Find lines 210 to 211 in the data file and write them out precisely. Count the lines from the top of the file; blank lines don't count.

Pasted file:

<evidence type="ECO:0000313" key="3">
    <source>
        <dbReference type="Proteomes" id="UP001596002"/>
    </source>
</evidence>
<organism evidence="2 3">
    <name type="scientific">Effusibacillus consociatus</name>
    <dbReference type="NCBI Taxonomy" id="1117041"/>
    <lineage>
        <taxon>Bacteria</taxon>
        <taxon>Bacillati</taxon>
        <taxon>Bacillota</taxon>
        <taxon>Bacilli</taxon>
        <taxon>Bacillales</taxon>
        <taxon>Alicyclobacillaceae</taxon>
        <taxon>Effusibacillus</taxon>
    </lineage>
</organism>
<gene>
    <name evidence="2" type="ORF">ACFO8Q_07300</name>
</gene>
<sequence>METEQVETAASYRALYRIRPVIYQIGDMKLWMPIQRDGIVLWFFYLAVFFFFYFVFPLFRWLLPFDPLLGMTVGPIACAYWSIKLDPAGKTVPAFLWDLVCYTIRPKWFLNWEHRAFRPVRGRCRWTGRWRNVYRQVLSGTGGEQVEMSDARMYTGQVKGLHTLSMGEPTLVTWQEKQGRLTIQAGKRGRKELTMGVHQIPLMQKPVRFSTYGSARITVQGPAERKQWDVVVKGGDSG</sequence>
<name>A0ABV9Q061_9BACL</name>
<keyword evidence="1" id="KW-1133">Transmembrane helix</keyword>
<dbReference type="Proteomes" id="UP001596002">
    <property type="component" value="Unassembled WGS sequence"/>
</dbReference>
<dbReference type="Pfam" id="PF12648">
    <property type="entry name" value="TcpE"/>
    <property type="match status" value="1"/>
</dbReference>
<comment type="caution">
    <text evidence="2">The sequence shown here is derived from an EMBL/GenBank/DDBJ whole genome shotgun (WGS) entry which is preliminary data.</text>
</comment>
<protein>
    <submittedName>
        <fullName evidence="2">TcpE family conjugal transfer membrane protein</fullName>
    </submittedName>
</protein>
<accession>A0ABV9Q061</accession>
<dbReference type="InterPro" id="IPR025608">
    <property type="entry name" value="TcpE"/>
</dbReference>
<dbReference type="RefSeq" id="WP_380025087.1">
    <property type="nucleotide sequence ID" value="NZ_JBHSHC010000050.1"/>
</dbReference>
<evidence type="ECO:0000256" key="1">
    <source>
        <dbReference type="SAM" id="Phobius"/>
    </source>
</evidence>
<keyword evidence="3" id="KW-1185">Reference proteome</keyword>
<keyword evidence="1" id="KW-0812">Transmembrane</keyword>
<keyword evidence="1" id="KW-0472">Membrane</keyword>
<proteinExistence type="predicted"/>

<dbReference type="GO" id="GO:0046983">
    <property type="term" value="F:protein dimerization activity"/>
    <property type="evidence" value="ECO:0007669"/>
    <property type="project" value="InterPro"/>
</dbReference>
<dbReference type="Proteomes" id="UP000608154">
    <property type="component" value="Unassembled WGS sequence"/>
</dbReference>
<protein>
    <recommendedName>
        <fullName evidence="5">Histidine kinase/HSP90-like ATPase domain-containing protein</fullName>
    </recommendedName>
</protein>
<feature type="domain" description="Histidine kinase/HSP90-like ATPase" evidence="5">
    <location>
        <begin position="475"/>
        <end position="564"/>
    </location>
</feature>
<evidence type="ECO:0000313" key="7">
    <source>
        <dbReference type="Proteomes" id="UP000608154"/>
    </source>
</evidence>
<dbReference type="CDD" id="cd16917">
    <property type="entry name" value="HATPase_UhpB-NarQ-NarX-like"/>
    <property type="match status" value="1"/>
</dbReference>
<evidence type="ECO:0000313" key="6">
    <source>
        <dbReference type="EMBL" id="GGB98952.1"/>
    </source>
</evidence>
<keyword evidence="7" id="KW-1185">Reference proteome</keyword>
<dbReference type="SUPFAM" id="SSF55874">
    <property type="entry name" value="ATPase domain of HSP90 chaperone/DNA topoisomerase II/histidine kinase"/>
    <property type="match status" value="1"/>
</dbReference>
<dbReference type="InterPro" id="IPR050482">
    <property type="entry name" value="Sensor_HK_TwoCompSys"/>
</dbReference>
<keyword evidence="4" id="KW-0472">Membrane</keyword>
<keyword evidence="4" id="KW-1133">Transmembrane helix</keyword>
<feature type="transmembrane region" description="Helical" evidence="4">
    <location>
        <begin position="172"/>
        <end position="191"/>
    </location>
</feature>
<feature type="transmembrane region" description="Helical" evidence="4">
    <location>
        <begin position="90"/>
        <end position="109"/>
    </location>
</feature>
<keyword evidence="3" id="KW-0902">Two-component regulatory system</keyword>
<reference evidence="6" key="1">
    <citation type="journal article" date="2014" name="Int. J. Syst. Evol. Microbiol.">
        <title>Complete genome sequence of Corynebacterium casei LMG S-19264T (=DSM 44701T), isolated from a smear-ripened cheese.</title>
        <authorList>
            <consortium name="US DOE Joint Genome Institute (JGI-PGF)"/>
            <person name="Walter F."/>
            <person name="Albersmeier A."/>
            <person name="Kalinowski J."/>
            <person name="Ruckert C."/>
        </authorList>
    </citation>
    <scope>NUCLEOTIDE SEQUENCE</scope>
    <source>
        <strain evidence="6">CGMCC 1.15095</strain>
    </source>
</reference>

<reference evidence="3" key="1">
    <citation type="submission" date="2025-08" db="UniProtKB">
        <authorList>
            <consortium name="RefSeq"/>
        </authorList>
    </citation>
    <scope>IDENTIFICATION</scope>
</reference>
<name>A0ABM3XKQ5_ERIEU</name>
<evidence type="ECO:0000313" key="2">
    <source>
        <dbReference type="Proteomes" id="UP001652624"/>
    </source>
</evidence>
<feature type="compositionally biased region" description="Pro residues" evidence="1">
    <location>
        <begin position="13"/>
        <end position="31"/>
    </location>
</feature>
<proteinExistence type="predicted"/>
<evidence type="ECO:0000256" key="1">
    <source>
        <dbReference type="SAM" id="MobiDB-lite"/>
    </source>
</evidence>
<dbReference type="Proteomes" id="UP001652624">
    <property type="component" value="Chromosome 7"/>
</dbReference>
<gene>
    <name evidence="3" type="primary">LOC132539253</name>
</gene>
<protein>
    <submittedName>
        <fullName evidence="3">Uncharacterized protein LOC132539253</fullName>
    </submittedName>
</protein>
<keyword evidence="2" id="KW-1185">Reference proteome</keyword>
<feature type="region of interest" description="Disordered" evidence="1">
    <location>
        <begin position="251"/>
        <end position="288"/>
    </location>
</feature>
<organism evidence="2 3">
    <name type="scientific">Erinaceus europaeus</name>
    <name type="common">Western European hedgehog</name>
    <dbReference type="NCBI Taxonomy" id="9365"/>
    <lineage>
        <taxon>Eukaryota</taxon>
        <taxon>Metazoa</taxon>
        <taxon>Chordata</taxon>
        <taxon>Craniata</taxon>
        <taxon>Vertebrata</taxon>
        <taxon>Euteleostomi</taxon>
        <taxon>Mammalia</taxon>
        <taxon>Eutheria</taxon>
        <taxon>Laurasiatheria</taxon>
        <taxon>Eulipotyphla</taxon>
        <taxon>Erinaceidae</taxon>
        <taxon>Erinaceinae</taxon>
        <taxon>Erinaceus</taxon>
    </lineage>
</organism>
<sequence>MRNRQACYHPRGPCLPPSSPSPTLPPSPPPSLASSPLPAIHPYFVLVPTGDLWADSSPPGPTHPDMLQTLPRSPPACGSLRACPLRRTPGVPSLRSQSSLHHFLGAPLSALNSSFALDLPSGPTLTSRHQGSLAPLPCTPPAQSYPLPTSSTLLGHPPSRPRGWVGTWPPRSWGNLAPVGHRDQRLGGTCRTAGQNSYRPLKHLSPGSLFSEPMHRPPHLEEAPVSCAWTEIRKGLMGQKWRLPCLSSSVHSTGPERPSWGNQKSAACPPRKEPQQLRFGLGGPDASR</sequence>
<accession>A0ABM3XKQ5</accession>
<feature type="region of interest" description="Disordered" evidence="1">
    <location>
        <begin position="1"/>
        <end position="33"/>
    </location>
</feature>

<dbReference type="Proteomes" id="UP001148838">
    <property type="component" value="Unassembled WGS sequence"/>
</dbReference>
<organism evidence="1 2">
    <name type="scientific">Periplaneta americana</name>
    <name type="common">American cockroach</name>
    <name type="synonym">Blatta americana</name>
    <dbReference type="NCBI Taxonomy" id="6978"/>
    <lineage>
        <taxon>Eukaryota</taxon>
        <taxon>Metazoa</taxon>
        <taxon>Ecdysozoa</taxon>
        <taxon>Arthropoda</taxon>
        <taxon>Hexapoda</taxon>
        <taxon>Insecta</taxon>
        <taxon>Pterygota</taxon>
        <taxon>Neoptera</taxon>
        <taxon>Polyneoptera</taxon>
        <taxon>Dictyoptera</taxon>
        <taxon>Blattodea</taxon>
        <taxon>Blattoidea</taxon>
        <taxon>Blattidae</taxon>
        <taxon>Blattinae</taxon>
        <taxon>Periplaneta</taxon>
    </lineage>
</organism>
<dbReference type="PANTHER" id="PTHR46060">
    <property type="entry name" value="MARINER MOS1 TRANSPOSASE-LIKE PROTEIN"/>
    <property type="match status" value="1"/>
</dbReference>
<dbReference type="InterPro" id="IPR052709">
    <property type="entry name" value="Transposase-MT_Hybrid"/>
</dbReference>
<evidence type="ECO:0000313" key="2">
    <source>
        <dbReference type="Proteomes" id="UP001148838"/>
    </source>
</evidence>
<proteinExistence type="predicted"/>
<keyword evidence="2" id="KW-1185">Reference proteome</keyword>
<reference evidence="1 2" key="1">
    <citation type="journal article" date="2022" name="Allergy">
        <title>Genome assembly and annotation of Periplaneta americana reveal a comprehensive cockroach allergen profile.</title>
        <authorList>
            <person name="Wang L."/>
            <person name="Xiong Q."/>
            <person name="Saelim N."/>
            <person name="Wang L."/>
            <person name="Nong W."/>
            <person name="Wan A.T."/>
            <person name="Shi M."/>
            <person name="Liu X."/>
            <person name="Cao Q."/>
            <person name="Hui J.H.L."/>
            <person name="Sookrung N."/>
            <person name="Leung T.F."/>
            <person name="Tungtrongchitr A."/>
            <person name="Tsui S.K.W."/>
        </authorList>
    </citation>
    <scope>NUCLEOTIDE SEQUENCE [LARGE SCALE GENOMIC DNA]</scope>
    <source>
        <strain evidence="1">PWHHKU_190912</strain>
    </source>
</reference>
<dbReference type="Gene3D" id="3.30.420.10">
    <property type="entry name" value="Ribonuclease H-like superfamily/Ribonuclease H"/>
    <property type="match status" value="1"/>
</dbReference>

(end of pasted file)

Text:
        <taxon>Metazoa</taxon>
        <taxon>Ecdysozoa</taxon>